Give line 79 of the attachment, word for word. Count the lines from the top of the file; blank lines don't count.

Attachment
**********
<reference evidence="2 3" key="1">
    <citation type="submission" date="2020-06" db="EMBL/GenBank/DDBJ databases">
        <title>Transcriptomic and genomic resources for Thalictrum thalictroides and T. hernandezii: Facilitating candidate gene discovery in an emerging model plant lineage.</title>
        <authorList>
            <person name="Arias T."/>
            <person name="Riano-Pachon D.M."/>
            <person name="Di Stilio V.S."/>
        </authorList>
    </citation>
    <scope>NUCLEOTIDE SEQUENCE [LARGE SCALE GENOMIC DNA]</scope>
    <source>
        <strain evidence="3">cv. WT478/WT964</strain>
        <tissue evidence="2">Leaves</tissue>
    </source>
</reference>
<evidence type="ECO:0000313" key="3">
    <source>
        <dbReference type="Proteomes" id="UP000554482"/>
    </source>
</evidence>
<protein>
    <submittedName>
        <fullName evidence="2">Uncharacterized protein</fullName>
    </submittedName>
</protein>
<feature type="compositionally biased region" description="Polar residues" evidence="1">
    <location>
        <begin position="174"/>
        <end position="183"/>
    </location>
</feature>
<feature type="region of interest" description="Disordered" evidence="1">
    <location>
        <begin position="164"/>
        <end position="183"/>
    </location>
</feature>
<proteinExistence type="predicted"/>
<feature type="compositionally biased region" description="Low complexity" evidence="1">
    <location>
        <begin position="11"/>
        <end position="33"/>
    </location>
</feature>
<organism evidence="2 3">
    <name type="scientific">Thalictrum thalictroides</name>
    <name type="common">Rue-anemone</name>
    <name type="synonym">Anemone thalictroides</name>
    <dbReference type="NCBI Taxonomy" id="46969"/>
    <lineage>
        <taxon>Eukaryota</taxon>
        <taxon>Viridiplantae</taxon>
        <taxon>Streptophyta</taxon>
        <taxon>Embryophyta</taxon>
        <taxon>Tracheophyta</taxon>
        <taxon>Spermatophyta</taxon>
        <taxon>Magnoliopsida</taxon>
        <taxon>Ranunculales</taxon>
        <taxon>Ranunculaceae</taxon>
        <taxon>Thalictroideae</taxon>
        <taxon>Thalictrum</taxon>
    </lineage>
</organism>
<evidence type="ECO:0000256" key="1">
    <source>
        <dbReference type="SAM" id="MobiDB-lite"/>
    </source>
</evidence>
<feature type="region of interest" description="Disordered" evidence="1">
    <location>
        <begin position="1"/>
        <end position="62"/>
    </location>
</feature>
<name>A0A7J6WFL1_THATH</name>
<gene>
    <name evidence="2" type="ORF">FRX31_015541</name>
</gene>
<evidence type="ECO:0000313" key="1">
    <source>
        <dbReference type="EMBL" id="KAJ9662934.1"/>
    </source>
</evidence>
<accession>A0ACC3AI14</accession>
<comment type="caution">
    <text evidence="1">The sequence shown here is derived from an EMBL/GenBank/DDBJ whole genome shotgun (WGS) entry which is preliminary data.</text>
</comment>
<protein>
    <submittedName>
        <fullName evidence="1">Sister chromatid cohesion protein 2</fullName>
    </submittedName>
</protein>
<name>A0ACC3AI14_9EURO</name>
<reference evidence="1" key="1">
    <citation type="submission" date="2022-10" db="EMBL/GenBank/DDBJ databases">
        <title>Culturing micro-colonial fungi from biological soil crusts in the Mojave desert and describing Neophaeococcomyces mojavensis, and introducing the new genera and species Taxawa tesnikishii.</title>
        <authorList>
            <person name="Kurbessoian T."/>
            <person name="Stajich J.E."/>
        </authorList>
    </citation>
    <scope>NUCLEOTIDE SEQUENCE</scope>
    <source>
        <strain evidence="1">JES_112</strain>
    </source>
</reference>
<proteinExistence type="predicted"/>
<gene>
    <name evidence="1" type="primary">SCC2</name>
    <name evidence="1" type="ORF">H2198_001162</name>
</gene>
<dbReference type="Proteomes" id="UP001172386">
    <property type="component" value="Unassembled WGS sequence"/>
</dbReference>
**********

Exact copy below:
<evidence type="ECO:0000313" key="1">